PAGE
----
Caribbean Hurricane Network

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2016 Atlantic Hurricane Season
| Alex | Bonnie | Colin | Danielle | Earl | Fiona | Gaston | Hermine | Ian | Julia | Karl | Lisa | Matthew | Nicole | Otto | Paula | Richard | Shary | Tobias | Virginie | Walter |

Active Tropical Systems: None!
Atlantic Hurricane Season is from June 1 - November 30

GOES Satellite - Zoomed in on the Caribbean (00:45 UTC, 54 minutes ago)
Vertical gridlines 10° or about 650 miles (~1050 km) apart. [more satellite imagery].

97L Invest:

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I wish it was not necessary but I am in need for donations... We are very lucky to have a slow hurricane season so far. This means less traffic to my website, resulting in less advertising income. However, my costs are still about the same... The donations I have received so far this year (thank you!) are by far not enough to make up for it. So, please support this unique website by visiting the donations webpage. Any amount helps! Thank you so much! -Gert

Tuesday, September 27, 2016 09:07AM PDT - 97L
97L still apparently has no closed circulation so hasn't been upgraded to a cyclone just yet. Hurricane Hunters are going to explore the system this afternoon, so we will know more soon. Even if it isn't upgraded people living inside the cone (see below) should prepare for some bad weather. The outer bands will be over Barbados and beyond later today...

Where will it go after it crosses the islands? Will it fall apart in the 'hurricane graveyard' north of South America, or will it strengthen more? Models (see above) seem to indicate that this system will become a hurricane (Matthew) within 72 hours, maybe even a Category 3 in 5 days... Its forecasted path is a little unsure to me. On one hand some models indicate an almost 90 degrees turn to the north in three days, making it a big threat to Hispaniola, and esp. Haiti. Other models show the turn later and less sharp, making it much more a threat to Jamaica and the Cayman Islands. So quite a big spread. We have to keep a close look on this system. Hopefully Dave can chime in a little later as well when he has decent power and internet and not consumed too many Cacique Guaros. -Gert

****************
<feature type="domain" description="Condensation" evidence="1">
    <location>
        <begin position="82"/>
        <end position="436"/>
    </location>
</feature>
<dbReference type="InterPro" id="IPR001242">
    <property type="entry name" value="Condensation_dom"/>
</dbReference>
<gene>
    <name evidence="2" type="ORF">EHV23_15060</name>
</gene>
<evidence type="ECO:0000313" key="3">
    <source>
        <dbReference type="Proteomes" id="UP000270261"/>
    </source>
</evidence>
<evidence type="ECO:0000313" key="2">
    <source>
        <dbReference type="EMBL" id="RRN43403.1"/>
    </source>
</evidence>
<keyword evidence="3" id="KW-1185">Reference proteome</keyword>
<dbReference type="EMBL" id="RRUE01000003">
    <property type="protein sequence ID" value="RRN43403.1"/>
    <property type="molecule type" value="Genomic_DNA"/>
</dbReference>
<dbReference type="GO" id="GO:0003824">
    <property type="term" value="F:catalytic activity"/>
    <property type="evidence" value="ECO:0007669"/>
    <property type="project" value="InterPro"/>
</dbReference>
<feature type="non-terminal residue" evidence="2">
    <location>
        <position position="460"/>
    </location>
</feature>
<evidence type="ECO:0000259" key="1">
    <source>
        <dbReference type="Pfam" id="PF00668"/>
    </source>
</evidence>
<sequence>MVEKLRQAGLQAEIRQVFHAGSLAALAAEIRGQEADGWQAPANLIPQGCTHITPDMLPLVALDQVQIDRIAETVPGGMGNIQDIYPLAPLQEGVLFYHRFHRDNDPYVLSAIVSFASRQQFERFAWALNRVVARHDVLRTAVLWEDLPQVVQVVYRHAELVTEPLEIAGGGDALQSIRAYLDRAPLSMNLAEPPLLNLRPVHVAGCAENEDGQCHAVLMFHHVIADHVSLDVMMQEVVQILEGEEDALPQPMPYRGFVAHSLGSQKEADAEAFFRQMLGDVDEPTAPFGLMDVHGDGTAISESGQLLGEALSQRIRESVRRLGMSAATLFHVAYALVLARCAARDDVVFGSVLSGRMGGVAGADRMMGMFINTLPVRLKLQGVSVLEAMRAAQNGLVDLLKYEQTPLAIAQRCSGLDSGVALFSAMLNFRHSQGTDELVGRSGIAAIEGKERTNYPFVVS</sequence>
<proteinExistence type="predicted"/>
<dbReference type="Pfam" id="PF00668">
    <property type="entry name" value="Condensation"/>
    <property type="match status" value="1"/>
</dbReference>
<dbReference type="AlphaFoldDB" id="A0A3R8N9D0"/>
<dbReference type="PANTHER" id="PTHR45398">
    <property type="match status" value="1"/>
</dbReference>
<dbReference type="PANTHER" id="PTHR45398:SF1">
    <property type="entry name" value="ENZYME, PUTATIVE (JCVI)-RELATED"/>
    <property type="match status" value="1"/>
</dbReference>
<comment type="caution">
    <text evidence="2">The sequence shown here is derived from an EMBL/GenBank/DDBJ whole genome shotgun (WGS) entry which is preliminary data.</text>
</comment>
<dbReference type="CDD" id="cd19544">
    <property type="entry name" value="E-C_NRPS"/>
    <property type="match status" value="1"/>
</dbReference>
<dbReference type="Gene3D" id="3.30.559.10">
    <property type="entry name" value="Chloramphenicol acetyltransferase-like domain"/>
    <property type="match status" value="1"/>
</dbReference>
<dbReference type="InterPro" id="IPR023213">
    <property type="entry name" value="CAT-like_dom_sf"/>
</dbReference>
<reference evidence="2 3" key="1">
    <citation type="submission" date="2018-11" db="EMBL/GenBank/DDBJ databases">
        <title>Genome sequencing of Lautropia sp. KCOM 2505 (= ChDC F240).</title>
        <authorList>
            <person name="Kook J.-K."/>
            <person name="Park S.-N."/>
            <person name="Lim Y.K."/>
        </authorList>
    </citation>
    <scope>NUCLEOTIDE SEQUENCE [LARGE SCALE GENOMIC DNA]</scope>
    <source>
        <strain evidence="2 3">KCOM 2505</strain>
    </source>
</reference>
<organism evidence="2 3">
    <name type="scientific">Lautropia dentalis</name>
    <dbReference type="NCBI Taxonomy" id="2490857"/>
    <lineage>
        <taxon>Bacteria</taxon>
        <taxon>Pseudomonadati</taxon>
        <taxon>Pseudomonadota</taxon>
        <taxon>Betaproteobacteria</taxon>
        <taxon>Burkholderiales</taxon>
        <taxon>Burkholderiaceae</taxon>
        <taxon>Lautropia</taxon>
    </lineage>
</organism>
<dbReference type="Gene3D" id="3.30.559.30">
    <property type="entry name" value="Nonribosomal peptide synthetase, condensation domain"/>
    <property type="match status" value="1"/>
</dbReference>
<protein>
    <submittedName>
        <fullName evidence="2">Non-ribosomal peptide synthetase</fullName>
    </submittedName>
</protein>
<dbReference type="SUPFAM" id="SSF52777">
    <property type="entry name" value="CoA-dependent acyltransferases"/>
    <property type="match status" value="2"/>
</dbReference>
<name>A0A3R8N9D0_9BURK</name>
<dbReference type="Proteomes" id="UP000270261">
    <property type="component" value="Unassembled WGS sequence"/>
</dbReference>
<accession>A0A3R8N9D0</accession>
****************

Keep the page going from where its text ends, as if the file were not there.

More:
Monday, September 26, 2016 20:25PM EDT - Almost Matthew

Good evening,

This comes from The Manga Rosa Hotel, located against the backdrop of a national rain forest in rainy season Costa Rica where internet, texts and mail can be quite challenging so this will be short.

Soon to be designated Matthew, 97L continues to slowly get its act together as has been forecast so far. While looking ominous at the moment as a large swirling monster, a closed center of circulation has not been detected, hence no designation. I anticipate this to be done by the 5 pm advisory tomorrow. Conditions such as SST's, wind shear and lack of dry air intrusion are all working in 97L's favor. What's not is it's continued proximity to the equator. That is slowly changing though.

The road ahead is full of uncertainty and usually I would discuss that but power fluctuating here due to tstorm so time to sign off for now. I will say this as far as projected path days down the road. From Mexico to the east coast are all in play.


... Older discussions >>

Current Tropical Weather Outlook (NHC/TPC):
Accompanying satellite image (pop-up, source: NHC)
800 PM EDT TUE SEP 27 2016

For the North Atlantic...Caribbean Sea and the Gulf of Mexico:

A strong tropical wave is located about 250 miles east of Barbados.
This disturbance is producing winds to near tropical storm force,
and the associated thunderstorm activity continues to show signs of
organization.  Conditions are expected to be favorable for
development, and a tropical depression or tropical storm is likely
to form tonight or Wednesday.  The system is moving westward to